Donald MacLeod, John Burgess, Hugh MacCallum, John MacDougall, John MacFadyen, Seumas MacNeill, Ronnie Lawrie, Donald MacPherson, Iain MacLellan, Willie Ross, G.S. McLennan, Hector MacFadyen . . . none of these greats, I believe, had a son or daughter who pursued piping in a major way. There are exceptions, of course – John A. MacLellan, Tom Speirs, Alex Duthart . . . but these examples are in the small minority.

But I have a feeling that things are changing. Perhaps it’s the rising popularity of piping and drumming outside of the UK since the 1970s, or maybe it’s the “family time” factor, that’s spurring more kids to take up the instrument that dad or mom plays, and then become as good as or even better – the Gandys, the Lees, the Hawkes, the Hendersons, the Maxwells, the Troys . . . just a few examples, and, yes, there are exceptions.

It’s good to see that that talent, in past generations so often not passed along to sons and daughters, is now more than ever the cool and fun thing to do. Anyway, there’s hardly a better feeling than seeing family follow in family footsteps, and take even bigger leaps.


Pleased to meet me.If I had lots more time, along with analyzing products made in Pakistan (see recent blog) I’d love to do an assessment of pipers’ hands. Seriously. My theory is this: pipers with smaller hands are usually more accurate and faster players.

It sounds ridiculous, and for certain there are guys with big hands who can really play. I tend to shake hands with a lot of pipers, and it seems like several times a year I’ll greet a really excellent player and notice to myself how small his or her hands are. Could there be a correlation?

Great, less-tall pipers certainly prop up the theory: Donald MacLeod, Gordon Walker, G.S. McLennan, Bill Livingstone, Donald MacPherson, Angus MacColl, Iain Morrison, Jim McGillivray . . . these hands have moved the piping world. There are also many taller great pipers with surprisingly small hands. When I see the nimble digits of, say, Bruce Gandy, there’s just a distinct quality and accuracy to the embellishments.

I remember Murray Henderson, certainly one of the greatest pipers of the last 100 years, saying at a summer school that he had to practice extra-long because of his unusually big hands. He said something about how it takes a lot of work to move his long fingers. So, as someone who could palm a basketball at age 13, maybe Murray’s joke gave me a subconscious complex as a piper. (Goddam genetics stacked against me; all my freakishly large-handed dad’s fault!)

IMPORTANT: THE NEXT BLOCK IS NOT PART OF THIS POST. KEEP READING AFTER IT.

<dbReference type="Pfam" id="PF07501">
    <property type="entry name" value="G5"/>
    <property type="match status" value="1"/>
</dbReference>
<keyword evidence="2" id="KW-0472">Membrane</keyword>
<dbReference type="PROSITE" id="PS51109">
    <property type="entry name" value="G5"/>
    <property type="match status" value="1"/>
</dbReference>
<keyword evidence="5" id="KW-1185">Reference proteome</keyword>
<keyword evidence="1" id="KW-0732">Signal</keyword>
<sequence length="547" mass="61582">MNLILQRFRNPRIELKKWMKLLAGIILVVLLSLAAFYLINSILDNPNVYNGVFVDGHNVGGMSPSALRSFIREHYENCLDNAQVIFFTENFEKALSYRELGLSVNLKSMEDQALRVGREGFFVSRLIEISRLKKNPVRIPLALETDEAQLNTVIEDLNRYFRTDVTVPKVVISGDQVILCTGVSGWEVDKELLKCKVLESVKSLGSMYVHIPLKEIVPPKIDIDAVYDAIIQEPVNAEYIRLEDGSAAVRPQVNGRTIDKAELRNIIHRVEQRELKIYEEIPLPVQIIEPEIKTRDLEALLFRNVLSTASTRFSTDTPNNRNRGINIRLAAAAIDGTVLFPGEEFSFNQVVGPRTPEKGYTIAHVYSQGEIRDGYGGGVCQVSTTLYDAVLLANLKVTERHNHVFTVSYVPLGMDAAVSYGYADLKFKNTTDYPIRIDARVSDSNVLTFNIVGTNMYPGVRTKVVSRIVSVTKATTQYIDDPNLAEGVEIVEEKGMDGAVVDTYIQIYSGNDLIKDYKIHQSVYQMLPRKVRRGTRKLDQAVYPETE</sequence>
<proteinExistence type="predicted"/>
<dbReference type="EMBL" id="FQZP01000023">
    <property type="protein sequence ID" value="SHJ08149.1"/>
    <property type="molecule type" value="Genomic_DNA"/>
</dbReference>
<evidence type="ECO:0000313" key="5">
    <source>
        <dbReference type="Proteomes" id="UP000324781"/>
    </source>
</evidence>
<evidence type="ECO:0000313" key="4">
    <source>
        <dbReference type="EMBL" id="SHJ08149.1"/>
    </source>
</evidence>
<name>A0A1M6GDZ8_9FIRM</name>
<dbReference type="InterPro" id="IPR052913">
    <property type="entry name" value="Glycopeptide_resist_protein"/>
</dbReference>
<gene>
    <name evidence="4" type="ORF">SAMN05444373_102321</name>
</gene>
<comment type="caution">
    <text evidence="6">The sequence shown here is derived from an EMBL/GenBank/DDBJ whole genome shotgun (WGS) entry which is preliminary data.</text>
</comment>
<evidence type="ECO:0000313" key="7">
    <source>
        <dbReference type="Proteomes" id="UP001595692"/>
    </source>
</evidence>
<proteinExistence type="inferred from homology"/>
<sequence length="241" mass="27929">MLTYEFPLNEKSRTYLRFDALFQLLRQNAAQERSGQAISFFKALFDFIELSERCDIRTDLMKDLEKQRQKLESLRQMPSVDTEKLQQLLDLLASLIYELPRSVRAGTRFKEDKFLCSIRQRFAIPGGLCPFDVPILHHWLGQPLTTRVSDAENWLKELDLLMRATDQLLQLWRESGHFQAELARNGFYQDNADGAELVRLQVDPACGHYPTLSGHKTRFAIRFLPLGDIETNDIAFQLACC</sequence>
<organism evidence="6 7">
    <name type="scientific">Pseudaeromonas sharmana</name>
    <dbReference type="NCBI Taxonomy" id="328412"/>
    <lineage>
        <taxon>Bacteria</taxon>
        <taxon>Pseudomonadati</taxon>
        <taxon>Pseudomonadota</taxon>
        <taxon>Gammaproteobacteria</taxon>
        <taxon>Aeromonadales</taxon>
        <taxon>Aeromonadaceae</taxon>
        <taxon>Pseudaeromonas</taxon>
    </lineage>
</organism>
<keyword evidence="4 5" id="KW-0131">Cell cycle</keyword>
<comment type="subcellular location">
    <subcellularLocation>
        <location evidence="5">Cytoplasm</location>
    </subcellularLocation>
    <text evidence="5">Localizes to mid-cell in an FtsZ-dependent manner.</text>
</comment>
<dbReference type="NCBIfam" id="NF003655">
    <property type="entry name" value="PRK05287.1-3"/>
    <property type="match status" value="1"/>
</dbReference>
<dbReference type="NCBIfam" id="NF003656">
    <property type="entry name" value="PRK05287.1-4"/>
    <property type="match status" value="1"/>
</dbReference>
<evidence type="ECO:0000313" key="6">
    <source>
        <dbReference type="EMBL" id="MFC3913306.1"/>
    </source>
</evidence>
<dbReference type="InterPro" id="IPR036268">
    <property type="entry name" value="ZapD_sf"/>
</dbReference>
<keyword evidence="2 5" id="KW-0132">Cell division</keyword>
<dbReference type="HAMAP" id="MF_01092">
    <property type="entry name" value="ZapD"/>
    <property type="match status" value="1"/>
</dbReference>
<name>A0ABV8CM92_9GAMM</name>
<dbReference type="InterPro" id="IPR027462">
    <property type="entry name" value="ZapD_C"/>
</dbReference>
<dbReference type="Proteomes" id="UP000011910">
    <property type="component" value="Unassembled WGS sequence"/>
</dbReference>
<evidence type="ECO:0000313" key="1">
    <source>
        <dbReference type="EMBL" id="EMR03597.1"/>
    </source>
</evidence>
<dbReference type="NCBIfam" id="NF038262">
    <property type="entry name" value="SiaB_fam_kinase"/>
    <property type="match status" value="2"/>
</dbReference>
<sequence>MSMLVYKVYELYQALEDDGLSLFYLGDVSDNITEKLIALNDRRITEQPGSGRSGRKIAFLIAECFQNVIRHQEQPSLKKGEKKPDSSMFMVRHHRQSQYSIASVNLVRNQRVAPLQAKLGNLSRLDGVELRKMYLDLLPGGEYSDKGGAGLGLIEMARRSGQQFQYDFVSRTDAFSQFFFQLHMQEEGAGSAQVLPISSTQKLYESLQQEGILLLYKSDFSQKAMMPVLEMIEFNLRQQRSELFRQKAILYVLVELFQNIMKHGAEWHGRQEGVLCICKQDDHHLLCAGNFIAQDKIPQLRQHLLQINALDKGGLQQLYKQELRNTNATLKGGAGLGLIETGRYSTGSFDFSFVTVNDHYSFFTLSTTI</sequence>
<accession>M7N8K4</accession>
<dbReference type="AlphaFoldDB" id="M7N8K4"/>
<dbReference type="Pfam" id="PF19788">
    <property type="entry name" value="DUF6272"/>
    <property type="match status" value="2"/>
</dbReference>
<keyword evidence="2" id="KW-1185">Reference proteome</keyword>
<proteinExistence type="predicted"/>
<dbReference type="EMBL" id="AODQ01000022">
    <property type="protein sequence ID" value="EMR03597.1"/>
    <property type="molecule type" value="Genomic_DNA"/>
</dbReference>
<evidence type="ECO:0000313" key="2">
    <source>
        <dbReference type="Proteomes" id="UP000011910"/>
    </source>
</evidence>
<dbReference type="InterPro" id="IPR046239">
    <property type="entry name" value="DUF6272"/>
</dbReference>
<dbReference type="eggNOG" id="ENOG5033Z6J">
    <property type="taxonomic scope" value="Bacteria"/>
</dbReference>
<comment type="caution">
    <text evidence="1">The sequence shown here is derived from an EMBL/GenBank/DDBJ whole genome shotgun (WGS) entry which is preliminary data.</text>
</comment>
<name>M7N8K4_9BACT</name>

So, perhaps one day I’ll get to this study of pipers’ hands. In the meantime, I’ll try to control the wringing.

Compose yersel’

The pipes|drums music archives.I was just re-visiting the comments posted in response to the review of The Warning Collection, a compilation of tunes (some of which are very fine) by Paul Hughes and his friends. James MacHattie makes a really good point; one that I’ve thought about in the past. James points out the attraction of a site like Jim McGillivray’s, which is essentially an iTunes for pipe tunes.

Instead of forcing people to buy a whole book, pipetunes allows people to pick and choose only the compositions that they want. It’s a great idea, since it also allows composers with a really good one-off tune to get it out there, without having to wait years to compile 50 or more compositions, scrape together enough money for expensive printing, and then hope that they sell enough books to at least break even.

About 10 years ago I compiled a book comprising almost-lost tunes by some of the greatest composers of the past. I spent a lot of time researching the old collections, playing through stuff by Roddie Campbell, John McLellan (Dunoon), James Center, Willie Lawrie and others, and picking out the ones that I thought should be preserved. The book did quite well, and I put the profits into a fund and eventually just put the money towards the development of pipes|drums. It was a long and painstaking process. Setting the tunes myself with the engraving software du jour made my right hand teeter on the brink of overuse syndrome.

Would I do it again? Probably not – at least not in print form.

But there is something to be said for a complete book of music. When it comes to music on iTunes, I almost always download the whole album. Most artists whom I listen to still put lots of thought into assembling a cohesive product, with a logical, musical sequence of songs, and, more often than not, my favourite songs on the album aren’t the big hits.

I still like to page through collections of pipe music, and I don’t really mind the chaff among the wheat – or the “potatoes,” as Simon McKerrell refers to tunes that aren’t really up to snuff. It’s all up to the compiler/composer. If Donald MacLeod or Willie Ross had nonchalantly allowed potatoes into their collections, they probably would not have the same stature that they carry today as collector-composers for the ages.

In their day, music “engraving” was actual engraving. Some poor engraver would actually pound out the music on sheets of metal. It was an expensive and time-consuming process, and the number of revisions were usually limited, hence the mistakes that we see in the older collections. Older collections were usually backed by actual music publishers, like Mozart-Allan and Paterson’s. You needed to be a big-time famous piper before they would entertain investing in your collection.

Music collections today, whether print or electronic, can still have the same quality through-and-through, provided the composer-compiler has a sense of purpose and a clear eye for their place in posterity. But for everyone else, there’s always the one-off route.